One of the world’s longest running civil wars ‘officially’ ended on 18 May 2009 when the Sri Lankan army captured the town of Kilinochchi. ‘Peace’, the Sri Lankan government triumphantly claimed, had been achieved through a crushing military victory. Previous efforts to end the civil war had been frustrated by the fractured politics of Sri Lankan governments (Biswas 2009), the interplay of interstate and intrastate politics (Biswas 2006), global fear and insecurity fuelled by the ‘War on Terror’ discourse and the growing extremism of the Liberation Tigers of Tamil Eelam (LTTE) that also alienated a conflict-weary Tamil population. However, the concluding counterinsurgency campaign of the Rajapaksa regime undermined the rule of law and political pluralism (Lewis 2010) and its alternative narrative of the violence planted the seeds of a national trauma that will take years to heal.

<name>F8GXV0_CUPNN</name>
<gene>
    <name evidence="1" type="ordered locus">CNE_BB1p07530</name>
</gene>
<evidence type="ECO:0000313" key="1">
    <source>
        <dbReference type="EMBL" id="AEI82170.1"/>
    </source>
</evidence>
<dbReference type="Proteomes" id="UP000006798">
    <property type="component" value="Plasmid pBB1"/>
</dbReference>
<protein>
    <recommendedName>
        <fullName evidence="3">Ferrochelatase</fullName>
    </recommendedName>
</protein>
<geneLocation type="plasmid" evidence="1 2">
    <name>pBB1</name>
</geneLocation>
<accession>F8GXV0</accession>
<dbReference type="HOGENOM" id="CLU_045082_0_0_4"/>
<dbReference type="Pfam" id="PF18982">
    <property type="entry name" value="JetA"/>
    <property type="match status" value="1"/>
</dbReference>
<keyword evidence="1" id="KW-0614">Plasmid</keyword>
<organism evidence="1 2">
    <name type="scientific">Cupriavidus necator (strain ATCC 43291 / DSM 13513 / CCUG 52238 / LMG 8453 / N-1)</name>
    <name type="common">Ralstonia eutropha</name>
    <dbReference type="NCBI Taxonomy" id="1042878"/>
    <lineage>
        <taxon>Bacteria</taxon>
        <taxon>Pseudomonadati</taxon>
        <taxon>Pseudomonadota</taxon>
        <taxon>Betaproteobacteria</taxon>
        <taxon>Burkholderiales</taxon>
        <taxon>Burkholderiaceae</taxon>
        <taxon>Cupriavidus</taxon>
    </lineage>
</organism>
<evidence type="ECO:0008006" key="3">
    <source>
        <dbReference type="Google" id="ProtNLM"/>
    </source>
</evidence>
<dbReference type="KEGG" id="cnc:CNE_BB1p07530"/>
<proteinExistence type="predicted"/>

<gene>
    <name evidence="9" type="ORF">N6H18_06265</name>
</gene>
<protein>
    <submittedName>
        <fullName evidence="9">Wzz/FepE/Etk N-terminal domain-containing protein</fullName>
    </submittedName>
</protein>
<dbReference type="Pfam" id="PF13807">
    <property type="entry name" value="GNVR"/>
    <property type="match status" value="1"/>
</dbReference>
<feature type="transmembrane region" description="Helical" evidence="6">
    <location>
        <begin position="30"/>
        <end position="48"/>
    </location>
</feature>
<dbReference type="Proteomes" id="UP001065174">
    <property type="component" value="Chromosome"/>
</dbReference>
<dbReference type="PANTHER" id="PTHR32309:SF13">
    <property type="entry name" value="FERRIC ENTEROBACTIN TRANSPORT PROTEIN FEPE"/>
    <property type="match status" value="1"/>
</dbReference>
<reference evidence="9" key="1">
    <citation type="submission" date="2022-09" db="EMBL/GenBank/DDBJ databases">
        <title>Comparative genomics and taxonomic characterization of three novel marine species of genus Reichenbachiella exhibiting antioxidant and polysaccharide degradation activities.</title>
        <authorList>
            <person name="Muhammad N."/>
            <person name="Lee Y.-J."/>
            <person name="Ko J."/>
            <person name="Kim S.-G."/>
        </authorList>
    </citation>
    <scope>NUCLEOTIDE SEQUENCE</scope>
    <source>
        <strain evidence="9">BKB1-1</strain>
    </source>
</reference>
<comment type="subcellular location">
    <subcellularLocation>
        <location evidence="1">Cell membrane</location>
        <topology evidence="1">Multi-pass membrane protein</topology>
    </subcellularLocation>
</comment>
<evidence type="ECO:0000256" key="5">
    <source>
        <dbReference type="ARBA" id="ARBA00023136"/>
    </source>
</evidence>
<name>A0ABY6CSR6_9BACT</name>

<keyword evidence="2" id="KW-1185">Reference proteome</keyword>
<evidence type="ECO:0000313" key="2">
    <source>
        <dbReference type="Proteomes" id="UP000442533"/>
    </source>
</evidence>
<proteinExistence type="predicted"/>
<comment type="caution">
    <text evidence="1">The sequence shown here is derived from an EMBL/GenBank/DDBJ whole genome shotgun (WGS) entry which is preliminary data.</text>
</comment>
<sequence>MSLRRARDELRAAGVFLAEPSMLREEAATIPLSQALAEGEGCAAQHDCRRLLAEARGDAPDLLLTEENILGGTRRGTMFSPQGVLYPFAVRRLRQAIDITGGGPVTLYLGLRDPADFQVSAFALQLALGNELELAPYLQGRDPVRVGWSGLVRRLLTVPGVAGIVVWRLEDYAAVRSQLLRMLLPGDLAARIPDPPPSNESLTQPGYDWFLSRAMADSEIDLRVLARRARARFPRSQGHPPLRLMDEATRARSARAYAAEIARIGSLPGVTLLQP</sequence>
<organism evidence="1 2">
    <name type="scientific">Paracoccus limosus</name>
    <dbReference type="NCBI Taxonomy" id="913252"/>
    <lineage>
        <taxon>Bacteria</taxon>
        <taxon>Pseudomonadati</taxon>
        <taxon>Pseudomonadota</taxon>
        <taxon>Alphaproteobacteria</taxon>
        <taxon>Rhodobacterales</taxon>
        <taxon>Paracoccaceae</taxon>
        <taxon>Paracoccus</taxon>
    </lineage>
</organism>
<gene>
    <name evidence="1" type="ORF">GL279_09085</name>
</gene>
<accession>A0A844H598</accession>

|Title of host publication
|Diminishing Conflicts in Asia and the Pacific: Why some subside and others don't
|Edward Aspinall, Robin Jeffrey and Anthony J Regan
|Place of Publication
|Abingdon and New York
|Routledge, Taylor & Francis Group
|Published - 2013